"Despite the potential for adverse maternal and fetal outcomes, contraceptive use in women with certain medical conditions is suboptimal, according to a new study.
Steven W. Champaloux, PhD, MPH, a scientist in the Division of Reproduc"...
Levonorgestrel is a totally synthetic and biologically active progestin which exhibits no significant estrogenic activity and is highly progestational. The absolute configuration conforms to that of D-natural steroids. Levonorgestrel is not subjected to a “first-pass” effect and is virtually 100% bioavailable. Plasma concentrations average approximately 0.30 ng/mL over 5 years but are highly variable as a function of individual metabolism and body weight.
Diffusion of levonorgestrel through the wall of each capsule provides a continuous low dose of the progestin. Resulting blood levels are substantially below those generally observed among users of combination oral contraceptives containing the progestins norgestrel or levonorgestrel. Because of the range of variability in blood levels and variation in individual response, blood levels alone are not predictive of the risk of pregnancy in an individual woman.
At least two mechanisms are active in preventing pregnancy: ovulation inhibition and thickening of the cervical mucus. Other mechanisms may add to these contraceptive effects.
Levonorgestrel concentrations among women show considerable variation depending on individual clearance rates, body weight, and possibly other factors. Levonorgestrel concentrations reach a maximum, or near maximum, within 24 hours after placement with mean values of 1600 ± 1100 pg/mL. They decline rapidly over the first month partially due to a circulating protein, SHBG, that binds levonorgestrel and which is depressed by the presence of levonorgestrel. At 3 months, mean levels decline to values of around 400 pg/mL while concentrations normalized to a 60 kg body weight were 327 ± 119 (SD) pg/mL at 12 months with further decline by 1.4 pg/mL/month to reach 258 ± 95 (SD) pg/mL at 60 months. Concentrations decreased with increasing body weight by a mean of 3.3 pg/mL/kg. After capsule removal, mean concentrations drop to below 100 pg/mL by 96 hours and to below assay sensitivity (50 pg/mL) by 5 to 14 days. Fertility rates return to levels comparable to those seen in the general population of women using no method of contraception. Circulating concentrations can be used to forecast the risk of pregnancy only in a general statistical sense. Mean concentrations associated with pregnancy have been 210 ± 60 (SD) pg/mL. However, in clinical studies, 20 percent of women had one or more values below 200 pg/mL but an average annual gross pregnancy rate of less than 1.0 per 100 women through 5 years.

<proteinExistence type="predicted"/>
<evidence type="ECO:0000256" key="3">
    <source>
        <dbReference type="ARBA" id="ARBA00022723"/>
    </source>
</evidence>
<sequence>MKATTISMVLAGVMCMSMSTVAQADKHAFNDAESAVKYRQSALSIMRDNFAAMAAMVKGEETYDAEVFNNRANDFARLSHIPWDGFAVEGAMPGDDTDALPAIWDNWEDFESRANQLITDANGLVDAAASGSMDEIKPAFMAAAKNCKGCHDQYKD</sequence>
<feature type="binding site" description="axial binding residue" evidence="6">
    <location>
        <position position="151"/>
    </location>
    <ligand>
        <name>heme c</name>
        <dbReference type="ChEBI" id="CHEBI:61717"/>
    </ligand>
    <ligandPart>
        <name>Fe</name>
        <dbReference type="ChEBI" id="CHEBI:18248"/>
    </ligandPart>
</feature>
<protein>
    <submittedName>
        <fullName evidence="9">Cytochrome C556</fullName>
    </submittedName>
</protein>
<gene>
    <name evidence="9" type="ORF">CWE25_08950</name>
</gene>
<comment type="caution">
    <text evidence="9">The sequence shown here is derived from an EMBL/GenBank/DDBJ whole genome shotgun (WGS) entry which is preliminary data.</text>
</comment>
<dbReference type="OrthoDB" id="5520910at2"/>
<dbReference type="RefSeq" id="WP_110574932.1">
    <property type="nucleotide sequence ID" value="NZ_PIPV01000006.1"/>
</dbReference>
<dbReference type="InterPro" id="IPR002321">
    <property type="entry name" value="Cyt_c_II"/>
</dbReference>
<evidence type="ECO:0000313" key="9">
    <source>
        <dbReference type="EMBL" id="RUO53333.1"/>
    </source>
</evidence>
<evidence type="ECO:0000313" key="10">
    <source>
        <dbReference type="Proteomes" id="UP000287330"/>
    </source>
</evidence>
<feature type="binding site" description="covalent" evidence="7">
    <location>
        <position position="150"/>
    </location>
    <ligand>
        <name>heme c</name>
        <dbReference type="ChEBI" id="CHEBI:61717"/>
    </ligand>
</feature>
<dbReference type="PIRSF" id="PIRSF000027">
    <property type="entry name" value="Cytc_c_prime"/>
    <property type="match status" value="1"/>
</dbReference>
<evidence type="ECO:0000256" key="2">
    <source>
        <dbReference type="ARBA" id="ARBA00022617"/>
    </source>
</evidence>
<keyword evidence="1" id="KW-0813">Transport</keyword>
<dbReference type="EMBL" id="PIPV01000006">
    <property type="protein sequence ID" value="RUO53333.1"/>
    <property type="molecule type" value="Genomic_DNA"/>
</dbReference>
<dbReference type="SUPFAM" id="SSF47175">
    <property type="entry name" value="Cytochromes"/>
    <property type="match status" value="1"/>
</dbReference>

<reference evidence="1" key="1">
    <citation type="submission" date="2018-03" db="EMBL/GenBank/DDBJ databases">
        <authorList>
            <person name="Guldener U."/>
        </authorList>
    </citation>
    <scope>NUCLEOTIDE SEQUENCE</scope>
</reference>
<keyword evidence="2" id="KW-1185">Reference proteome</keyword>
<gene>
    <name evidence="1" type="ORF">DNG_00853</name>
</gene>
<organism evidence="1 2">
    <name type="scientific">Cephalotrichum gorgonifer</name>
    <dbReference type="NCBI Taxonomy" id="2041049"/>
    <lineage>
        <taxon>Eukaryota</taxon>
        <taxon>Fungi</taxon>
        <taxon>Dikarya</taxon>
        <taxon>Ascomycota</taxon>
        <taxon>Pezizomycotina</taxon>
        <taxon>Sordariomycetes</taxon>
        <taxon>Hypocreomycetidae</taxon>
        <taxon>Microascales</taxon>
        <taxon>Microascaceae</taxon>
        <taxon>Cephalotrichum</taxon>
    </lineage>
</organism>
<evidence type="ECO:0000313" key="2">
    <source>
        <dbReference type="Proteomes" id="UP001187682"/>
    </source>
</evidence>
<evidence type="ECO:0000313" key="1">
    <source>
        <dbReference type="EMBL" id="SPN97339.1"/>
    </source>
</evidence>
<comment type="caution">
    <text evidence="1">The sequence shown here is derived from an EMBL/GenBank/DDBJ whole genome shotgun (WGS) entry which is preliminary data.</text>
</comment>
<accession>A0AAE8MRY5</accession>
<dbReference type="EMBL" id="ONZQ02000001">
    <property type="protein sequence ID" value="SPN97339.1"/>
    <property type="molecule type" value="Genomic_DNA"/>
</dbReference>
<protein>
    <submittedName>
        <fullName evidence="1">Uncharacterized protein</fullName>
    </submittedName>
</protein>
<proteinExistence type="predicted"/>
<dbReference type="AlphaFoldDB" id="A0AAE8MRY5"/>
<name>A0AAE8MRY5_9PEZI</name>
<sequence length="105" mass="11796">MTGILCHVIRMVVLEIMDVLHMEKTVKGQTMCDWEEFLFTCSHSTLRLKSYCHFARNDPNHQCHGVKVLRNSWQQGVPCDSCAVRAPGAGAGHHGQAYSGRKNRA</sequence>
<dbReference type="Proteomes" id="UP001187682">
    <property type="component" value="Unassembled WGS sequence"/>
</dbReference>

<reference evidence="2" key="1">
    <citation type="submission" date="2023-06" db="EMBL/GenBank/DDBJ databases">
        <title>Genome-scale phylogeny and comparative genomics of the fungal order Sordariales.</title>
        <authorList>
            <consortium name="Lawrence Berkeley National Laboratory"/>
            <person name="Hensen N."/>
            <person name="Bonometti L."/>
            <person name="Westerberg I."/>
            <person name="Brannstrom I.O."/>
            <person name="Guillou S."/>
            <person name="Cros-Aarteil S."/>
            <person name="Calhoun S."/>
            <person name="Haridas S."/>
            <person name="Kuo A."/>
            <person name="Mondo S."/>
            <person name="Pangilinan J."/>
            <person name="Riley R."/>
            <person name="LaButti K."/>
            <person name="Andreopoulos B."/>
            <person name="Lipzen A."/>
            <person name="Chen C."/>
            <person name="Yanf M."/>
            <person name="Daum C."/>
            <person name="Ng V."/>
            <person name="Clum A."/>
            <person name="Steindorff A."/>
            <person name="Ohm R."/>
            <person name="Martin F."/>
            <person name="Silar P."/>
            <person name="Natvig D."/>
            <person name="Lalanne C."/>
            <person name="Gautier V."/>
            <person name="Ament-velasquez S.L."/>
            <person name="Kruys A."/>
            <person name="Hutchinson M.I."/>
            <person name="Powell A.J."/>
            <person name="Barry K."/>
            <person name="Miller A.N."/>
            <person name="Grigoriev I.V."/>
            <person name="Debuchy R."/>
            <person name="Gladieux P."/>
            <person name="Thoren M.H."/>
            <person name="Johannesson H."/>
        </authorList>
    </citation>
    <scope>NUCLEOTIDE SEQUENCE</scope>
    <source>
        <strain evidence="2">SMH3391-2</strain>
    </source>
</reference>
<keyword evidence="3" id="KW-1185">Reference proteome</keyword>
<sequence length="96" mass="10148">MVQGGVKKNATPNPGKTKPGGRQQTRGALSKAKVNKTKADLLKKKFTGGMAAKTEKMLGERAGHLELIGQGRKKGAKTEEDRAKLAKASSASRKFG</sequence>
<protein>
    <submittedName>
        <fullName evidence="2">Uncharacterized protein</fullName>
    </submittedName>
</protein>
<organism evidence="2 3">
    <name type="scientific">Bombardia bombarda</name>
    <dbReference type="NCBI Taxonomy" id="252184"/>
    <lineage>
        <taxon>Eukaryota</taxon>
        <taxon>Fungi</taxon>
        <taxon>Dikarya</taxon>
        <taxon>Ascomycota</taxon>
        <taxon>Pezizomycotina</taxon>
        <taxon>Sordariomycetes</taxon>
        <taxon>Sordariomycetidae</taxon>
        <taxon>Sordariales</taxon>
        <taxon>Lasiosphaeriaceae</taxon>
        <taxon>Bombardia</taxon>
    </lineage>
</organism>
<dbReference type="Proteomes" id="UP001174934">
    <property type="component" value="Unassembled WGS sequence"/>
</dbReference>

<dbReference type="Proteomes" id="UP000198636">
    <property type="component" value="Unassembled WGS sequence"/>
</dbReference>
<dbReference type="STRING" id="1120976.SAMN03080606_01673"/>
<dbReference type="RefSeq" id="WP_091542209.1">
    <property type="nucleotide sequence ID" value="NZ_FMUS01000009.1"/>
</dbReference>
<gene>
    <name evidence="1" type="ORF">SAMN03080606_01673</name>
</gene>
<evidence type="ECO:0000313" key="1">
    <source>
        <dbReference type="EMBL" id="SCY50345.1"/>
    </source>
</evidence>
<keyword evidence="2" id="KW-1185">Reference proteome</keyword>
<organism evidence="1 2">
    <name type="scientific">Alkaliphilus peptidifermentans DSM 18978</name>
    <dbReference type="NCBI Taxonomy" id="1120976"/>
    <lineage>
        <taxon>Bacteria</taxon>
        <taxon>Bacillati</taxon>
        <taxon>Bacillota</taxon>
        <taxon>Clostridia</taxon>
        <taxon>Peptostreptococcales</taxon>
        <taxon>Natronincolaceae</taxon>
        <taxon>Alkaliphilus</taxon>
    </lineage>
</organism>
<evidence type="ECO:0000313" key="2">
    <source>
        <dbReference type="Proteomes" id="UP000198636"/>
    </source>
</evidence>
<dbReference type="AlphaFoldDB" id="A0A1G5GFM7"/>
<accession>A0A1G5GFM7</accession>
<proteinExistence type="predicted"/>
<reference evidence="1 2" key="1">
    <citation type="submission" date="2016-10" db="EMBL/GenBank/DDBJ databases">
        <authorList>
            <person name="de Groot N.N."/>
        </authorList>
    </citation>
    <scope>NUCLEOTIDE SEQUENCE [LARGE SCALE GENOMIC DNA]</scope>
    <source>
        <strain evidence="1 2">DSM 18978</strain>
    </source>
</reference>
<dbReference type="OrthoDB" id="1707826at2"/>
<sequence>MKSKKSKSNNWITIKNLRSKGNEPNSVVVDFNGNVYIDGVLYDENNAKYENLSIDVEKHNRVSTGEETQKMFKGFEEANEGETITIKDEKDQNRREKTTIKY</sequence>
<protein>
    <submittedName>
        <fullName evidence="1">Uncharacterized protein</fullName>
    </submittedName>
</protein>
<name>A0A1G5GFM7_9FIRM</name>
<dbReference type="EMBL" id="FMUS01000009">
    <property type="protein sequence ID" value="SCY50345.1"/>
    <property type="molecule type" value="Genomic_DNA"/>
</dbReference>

Although lipoprotein levels were altered in several clinical studies with the NORPLANT (levonorgestrel implants (unavailable in us)) SYSTEM, the long-term clinical effects of these changes have not been determined. A decrease in total cholesterol levels has been reported in all lipoprotein studies and reached statistical significance in several. Both increases and decreases in high-density lipoprotein (HDL) levels have been reported in clinical trials. No statistically significant increases have been reported in the ratio of total cholesterol to HDL-cholesterol. Low-density lipoprotein (LDL) levels decreased during NORPLANT (levonorgestrel implants (unavailable in us)) SYSTEM use. Triglyceride levels also decreased from pretreatment values.
Last reviewed on RxList: 1/5/2009
This monograph has been modified to include the generic and brand name in many instances.
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